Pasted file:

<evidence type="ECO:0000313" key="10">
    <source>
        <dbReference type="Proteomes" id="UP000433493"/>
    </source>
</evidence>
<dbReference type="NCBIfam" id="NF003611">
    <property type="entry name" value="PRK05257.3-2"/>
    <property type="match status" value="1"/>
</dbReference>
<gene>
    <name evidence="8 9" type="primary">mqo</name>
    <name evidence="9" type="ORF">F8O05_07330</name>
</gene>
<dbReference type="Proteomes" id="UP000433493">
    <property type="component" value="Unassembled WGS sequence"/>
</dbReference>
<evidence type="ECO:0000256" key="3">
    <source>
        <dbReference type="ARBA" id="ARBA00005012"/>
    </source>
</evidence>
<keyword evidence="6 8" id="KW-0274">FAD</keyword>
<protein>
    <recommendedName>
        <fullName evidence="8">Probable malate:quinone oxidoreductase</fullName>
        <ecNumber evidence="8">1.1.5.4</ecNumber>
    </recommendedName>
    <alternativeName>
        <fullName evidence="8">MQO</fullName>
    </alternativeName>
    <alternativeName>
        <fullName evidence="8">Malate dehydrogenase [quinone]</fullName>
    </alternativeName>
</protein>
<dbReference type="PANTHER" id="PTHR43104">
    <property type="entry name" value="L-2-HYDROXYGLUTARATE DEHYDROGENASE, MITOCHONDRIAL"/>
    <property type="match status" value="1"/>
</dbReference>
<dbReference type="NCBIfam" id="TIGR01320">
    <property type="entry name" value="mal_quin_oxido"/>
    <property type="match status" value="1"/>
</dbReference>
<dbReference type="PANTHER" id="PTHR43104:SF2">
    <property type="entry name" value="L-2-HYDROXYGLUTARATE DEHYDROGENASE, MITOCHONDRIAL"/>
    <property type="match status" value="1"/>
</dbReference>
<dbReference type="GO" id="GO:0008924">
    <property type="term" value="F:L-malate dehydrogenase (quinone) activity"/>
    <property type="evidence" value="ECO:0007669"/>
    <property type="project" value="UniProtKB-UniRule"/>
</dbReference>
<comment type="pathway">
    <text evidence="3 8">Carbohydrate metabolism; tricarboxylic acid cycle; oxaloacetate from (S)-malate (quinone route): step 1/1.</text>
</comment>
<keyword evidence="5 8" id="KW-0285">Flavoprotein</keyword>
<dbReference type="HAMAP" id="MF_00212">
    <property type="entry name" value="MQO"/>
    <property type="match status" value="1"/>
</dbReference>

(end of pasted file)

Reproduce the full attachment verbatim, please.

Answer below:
<evidence type="ECO:0000313" key="10">
    <source>
        <dbReference type="Proteomes" id="UP000433493"/>
    </source>
</evidence>
<dbReference type="NCBIfam" id="NF003611">
    <property type="entry name" value="PRK05257.3-2"/>
    <property type="match status" value="1"/>
</dbReference>
<gene>
    <name evidence="8 9" type="primary">mqo</name>
    <name evidence="9" type="ORF">F8O05_07330</name>
</gene>
<dbReference type="Proteomes" id="UP000433493">
    <property type="component" value="Unassembled WGS sequence"/>
</dbReference>
<evidence type="ECO:0000256" key="3">
    <source>
        <dbReference type="ARBA" id="ARBA00005012"/>
    </source>
</evidence>
<keyword evidence="6 8" id="KW-0274">FAD</keyword>
<protein>
    <recommendedName>
        <fullName evidence="8">Probable malate:quinone oxidoreductase</fullName>
        <ecNumber evidence="8">1.1.5.4</ecNumber>
    </recommendedName>
    <alternativeName>
        <fullName evidence="8">MQO</fullName>
    </alternativeName>
    <alternativeName>
        <fullName evidence="8">Malate dehydrogenase [quinone]</fullName>
    </alternativeName>
</protein>
<dbReference type="PANTHER" id="PTHR43104">
    <property type="entry name" value="L-2-HYDROXYGLUTARATE DEHYDROGENASE, MITOCHONDRIAL"/>
    <property type="match status" value="1"/>
</dbReference>
<dbReference type="NCBIfam" id="TIGR01320">
    <property type="entry name" value="mal_quin_oxido"/>
    <property type="match status" value="1"/>
</dbReference>
<dbReference type="PANTHER" id="PTHR43104:SF2">
    <property type="entry name" value="L-2-HYDROXYGLUTARATE DEHYDROGENASE, MITOCHONDRIAL"/>
    <property type="match status" value="1"/>
</dbReference>
<dbReference type="GO" id="GO:0008924">
    <property type="term" value="F:L-malate dehydrogenase (quinone) activity"/>
    <property type="evidence" value="ECO:0007669"/>
    <property type="project" value="UniProtKB-UniRule"/>
</dbReference>
<comment type="pathway">
    <text evidence="3 8">Carbohydrate metabolism; tricarboxylic acid cycle; oxaloacetate from (S)-malate (quinone route): step 1/1.</text>
</comment>
<keyword evidence="5 8" id="KW-0285">Flavoprotein</keyword>
<dbReference type="HAMAP" id="MF_00212">
    <property type="entry name" value="MQO"/>
    <property type="match status" value="1"/>
</dbReference>